Representation in Children’s Books MATTERS
Multicultural Children’s Book Day is upon us again and we want to bring to your attention why representation in children’s books matters. Kamala Harris has been sworn in as the first female, first Asian-American, and first African-American vice-president of the United States. As we see this happen on our TV screens, we realize once again how important representation in children’s books is.
Children should be able to find themselves in a book.
Representation does matter!
The actress Mindy Kaling, mentioned her daughter’s reaction to Kamala Harris on Instagram today:
” “I was at work, but apparently she said: “Is that mommy? It looks like mommy.” Best compliment I ever got! It matters. “
– Actress Mindy Kaling
All kids should be able to see a character that looks like themselves represented, this is why we feel so strongly about representation in books for kids.
An international school librarian gave me this amazing comment, years ago, when I asked her to give me an honest opinion of our first book The Underwater Story.
“I love the story and the illustrations are gorgeous, but what I am really excited about is the idea behind these books. I can finally offer a book with an Indian looking child.”
– An amazing Librarian at an International School
25% of the students attending her school are Indian children and she had real issues finding books for kids that look Indian and/or have Indian sounding names, so she quickly ordered a book for a boy called “Aaditya”. Best of all she ordered the book in a combination of German and English, the two main languages taught at the school.
This is what TimTimTom Books is all about?
Before starting with TimTimTom Books, I have to admit we were very ignorant about representation in children’s literature. So many kids grow up never seeing a character that looks like themselves in a book. We quickly understood that diversity is actually a big issue in kid’s literature. Research suggests that 75% of characters in children’s books are white.
We realized that we can definitely make a difference in how kids see themselves represented in books. This is the reason why we decided to not stop at only publishing bilingual books, as we had originally intended, but also to allow the main character to be customized in name and appearance in all our books. The main character can actually look exactly like the child, which many other personalized books are not capable of.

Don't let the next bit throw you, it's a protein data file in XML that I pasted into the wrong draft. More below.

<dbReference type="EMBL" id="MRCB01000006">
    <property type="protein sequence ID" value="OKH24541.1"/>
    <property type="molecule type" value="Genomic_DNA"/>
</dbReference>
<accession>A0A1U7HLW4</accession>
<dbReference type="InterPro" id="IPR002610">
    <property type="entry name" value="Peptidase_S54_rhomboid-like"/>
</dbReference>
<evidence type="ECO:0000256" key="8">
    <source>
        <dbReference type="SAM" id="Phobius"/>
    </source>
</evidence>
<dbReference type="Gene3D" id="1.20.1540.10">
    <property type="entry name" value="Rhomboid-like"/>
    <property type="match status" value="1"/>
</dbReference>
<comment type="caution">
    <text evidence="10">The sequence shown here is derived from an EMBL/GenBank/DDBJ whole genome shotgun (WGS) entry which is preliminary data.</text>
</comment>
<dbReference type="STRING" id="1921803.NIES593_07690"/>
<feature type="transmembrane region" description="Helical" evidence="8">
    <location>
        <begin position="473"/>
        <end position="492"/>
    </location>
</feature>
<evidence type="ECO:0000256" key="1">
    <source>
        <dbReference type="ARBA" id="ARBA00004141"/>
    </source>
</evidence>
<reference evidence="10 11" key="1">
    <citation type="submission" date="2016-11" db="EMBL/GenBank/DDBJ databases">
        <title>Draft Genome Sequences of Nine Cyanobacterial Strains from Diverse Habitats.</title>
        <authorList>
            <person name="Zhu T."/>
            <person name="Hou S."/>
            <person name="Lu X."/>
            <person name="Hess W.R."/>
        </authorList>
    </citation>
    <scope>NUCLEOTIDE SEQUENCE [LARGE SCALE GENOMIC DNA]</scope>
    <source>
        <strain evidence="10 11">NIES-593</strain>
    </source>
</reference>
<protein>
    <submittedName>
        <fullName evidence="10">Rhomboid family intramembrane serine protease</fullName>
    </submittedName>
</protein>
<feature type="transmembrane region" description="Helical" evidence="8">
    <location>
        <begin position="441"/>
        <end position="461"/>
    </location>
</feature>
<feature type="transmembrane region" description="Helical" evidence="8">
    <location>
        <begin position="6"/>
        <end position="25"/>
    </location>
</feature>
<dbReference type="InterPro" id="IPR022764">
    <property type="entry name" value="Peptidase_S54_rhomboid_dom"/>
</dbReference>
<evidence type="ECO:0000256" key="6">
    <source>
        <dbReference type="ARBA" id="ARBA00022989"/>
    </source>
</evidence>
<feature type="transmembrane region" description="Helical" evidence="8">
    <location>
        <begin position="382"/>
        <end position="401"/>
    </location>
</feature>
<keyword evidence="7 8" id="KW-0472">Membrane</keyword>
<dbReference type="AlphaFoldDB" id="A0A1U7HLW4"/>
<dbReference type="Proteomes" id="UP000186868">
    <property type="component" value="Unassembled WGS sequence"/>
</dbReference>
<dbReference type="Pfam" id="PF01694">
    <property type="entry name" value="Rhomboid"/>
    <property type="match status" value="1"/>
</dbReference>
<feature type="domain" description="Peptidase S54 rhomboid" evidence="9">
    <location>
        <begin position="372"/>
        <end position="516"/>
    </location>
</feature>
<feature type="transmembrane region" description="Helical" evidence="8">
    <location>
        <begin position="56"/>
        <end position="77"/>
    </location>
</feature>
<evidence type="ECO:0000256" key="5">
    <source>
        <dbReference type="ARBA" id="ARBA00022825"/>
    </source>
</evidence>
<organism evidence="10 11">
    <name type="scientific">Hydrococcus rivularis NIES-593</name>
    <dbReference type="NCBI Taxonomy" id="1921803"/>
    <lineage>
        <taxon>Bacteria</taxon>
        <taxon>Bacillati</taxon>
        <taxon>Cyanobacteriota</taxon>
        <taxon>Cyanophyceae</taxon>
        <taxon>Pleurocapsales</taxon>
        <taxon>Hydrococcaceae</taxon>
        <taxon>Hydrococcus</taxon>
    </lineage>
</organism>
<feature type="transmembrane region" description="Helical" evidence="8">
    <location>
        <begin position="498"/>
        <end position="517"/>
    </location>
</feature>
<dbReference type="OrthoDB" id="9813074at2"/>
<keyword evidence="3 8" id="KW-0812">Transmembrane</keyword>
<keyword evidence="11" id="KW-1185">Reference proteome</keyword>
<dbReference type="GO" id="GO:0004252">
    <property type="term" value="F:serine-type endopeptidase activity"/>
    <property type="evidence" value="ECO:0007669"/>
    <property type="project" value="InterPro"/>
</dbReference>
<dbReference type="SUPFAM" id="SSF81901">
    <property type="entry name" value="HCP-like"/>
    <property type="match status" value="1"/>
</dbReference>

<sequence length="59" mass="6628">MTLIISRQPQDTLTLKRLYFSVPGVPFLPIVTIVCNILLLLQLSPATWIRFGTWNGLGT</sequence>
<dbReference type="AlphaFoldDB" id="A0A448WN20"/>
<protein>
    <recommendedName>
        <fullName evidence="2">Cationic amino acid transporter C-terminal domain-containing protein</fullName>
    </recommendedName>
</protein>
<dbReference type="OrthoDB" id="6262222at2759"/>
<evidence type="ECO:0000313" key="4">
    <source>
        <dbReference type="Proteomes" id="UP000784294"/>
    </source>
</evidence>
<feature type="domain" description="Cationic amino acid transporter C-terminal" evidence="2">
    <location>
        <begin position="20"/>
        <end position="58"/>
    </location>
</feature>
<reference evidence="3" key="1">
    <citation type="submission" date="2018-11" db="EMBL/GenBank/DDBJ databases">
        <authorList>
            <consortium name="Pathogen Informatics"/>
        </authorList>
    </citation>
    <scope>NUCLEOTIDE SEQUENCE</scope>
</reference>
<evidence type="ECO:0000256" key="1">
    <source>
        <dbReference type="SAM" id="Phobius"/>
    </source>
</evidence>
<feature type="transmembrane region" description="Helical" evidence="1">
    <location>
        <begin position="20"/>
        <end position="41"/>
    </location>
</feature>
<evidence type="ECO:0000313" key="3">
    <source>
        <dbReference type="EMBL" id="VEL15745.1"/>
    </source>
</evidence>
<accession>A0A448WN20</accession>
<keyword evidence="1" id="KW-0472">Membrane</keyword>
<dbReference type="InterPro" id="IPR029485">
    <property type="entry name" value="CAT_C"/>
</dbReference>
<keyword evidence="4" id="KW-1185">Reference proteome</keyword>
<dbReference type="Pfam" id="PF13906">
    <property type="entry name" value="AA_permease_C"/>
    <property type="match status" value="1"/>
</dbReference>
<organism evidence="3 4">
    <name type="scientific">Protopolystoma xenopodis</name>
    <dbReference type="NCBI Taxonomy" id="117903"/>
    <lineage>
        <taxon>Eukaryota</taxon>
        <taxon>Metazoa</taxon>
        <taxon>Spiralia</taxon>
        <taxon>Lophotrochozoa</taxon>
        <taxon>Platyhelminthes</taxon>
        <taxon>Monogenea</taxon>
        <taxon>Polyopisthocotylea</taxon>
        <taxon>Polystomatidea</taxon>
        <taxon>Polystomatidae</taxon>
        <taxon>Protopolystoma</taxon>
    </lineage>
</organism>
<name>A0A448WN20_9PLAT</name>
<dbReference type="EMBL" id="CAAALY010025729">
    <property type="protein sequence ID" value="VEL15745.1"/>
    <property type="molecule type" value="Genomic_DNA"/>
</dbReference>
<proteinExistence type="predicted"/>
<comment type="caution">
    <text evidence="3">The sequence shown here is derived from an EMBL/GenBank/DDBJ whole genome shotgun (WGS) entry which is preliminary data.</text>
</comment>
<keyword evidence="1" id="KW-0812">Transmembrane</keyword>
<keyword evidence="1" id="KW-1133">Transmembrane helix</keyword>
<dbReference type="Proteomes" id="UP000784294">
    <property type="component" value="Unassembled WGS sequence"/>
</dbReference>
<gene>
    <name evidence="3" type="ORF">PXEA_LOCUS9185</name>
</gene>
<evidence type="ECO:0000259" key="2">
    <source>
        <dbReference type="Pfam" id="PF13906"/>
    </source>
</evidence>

Why does representation in kid’s literature matter?
Kids, especially younger kids, that are starting in their “reading careers”, enjoy reading more if they have a link to the story and especially to the main character. This is where personalized books can make a difference, especially in that first step of enticing kids to read, or being read to, for fun.
Seeing yourself as the lead character of a book gives you an idea of what you might become. It makes you dream bigger and feel that this could be you. In other words, diversity in literature does matter. Additionally, our stories include a message of helping others, hard work and resilience, so that each child becomes the hero of their very own aspirational story.
What is Multicultural Children’s Book Day?
For the fourth year running we are proud sponsors of Multicultural Children’s Book Day (yes, you are right a mouth-load, so MCBD for short). An organization set to celebrate diversity in children’s books. MCBD’s focus is to not only raise awareness for the kid’s books that celebrate diversity but to get more of these types of books into classrooms and libraries.
We hope you can join us in checking out MCBD and spreading the word. There are loads of books up for grabs on the 29th of January, 2021 – check out the details.
In the next few days, we will be posting the reviews of our amazing MCBD partners – bloggers, librarians, multilingual parents who believe that representation makes a big difference in preparing our kids for their future world.
We hope you will enjoy the ever-increasing diversity in kid’s literature…#ReadYourWorld #Diversekidlit
Book Reviews for the 2021 Multicultural Children’s Book Day:
Bicultural Mama A beautiful review by Maria Adock, the creator of Bicultural Mama, who is raising her children bilingual, Chinese-English. In her own words; “We loved the book!”. This was the first mama blog I followed, so definitely a bit star-struck over here ????
A bilingual and personalized story that will spark your kid’s imagination and language ability.
You can customize the name and look of the child and choose any combination of two out of ten available languages.
(Some available language combinations: English-Spanish, English-German, English-Russian, English-Chinese, English-Portuguese, English-Italian, English-Dutch, English-French, French-German, Russian-German, Spanish-German.)
The books are now also available in one language
TimTimTom – Reading in Two Languages is Double the Fun